Anthos Therapeutics celebrated its Phase II results showing that its novel Factor XI inhibitor abelacimab significantly reduced bleeding among AFib patients compared to the immensely popular blood thinner rivaroxaban (Xarelto).
- Abelacimab is an investigational monoclonal antibody that locks the Factor XI blood clotting protein in its inactive state, potentially allowing thrombosis treatment without affecting hemostasis.
- The drug was originally developed by Novartis, before being acquired by Blackstone Life Sciences (Anthos’ parent company) for $250M in 2019.
- We haven’t yet confirmed how abelacimab measures up to rivaroxaban for reducing stroke risks, but if it proves non-inferior for stroke prevention it could significantly expand anticoagulant treatment options for older and more frail patients.
The AZALEA-TIMI 71 trial included 1,287 global AFib patients with moderate-to-high stroke risks, following them for a median of 21 months before the trial was halted due to “an overwhelming reduction” in bleeding events.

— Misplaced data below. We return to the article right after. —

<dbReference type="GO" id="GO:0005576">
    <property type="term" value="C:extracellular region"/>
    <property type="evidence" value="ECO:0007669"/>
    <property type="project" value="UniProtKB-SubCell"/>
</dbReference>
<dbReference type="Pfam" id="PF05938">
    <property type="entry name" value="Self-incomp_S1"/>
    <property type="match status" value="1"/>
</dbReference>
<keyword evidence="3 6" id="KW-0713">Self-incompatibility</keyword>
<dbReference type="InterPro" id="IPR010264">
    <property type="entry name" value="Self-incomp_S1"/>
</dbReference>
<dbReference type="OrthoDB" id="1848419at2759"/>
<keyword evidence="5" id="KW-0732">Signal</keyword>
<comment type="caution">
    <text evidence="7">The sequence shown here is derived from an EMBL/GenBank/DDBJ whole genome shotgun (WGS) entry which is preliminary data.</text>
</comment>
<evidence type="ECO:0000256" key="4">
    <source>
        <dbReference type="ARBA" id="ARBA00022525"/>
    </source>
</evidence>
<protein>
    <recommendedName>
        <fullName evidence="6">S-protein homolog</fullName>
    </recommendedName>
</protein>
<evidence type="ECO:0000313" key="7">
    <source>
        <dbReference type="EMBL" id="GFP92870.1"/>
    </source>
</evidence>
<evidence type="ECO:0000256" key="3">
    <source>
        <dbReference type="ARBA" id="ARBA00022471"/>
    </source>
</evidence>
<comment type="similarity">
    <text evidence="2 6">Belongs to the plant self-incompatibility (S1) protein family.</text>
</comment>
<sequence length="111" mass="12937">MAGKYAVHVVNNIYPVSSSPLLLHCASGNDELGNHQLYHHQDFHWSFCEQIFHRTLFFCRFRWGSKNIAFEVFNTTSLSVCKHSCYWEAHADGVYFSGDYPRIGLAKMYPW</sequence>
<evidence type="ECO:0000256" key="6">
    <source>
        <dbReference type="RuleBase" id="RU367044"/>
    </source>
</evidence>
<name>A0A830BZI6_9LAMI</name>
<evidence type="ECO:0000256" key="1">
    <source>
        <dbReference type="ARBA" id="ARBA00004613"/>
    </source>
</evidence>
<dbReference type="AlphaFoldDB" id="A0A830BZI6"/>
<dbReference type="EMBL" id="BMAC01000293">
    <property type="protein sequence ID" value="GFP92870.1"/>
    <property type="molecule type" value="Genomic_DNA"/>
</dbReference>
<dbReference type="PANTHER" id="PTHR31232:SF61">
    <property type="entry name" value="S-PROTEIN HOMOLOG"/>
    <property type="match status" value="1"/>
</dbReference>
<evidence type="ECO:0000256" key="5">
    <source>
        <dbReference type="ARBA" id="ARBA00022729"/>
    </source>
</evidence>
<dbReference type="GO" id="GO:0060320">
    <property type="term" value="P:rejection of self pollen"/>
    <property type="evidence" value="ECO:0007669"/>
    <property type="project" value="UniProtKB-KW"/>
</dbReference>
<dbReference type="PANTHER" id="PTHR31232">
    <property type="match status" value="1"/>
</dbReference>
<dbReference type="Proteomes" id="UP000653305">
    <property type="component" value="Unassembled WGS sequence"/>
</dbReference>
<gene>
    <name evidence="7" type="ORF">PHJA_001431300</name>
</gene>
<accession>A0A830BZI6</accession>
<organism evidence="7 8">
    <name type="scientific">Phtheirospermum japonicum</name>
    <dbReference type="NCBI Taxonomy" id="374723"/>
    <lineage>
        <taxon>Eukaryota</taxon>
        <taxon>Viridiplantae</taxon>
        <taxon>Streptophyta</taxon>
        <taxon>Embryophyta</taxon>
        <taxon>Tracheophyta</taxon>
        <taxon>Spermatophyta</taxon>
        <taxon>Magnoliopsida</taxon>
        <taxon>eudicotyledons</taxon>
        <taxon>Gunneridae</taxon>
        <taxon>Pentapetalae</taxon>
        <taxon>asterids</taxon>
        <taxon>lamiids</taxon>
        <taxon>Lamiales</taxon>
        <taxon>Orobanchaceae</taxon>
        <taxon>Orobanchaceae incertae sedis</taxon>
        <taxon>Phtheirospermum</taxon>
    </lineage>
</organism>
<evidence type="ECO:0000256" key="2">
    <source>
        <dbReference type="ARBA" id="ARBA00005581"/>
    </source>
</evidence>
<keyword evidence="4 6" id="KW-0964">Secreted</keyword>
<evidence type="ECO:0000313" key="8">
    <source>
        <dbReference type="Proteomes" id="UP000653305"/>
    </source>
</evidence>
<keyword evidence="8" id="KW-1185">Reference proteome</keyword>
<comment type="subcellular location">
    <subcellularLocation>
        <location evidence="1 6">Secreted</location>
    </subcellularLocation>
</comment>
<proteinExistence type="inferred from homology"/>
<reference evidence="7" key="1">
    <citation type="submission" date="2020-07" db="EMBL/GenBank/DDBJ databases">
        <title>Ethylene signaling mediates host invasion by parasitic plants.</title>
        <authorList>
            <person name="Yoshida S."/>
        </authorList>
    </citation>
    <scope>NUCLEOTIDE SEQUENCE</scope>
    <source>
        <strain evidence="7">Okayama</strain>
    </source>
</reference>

- The study had abelacimab patients receive either 90 mg or 150 mg subcutaneously each month, or 20mg of rivaroxaban orally every day.
Actual data on the abelacimab arm’s reduction in bleeding events won’t come out for several months. However, study authors give plenty of reasons to have high expectations, calling the reductions in major or clinically relevant bleeding events “overwhelming,” “unprecedented,” and “highly significant” versus standard-of-care treatment with rivaroxaban.
- Anthos also initiated an extension study evaluating patients who were originally in the rivaroxaban arm and switched to abelacimab after the original trial was halted.
Although abelacimab’s immediate next steps are to release full AZALEA-TIMI 71 results and complete its extension study, most attention will be on an ongoing Phase III study confirming its effectiveness with stroke reduction.
It’s been a while since we’ve seen the medical community get this excited about trial results that didn’t include actual data, highlighting how much clinical demand exists for anticoagulants that don’t pose significant bleeding risks. Abelacimab still has a lot to prove, but if it matches rivaroxaban on stroke prevention it could be well positioned to meet that demand.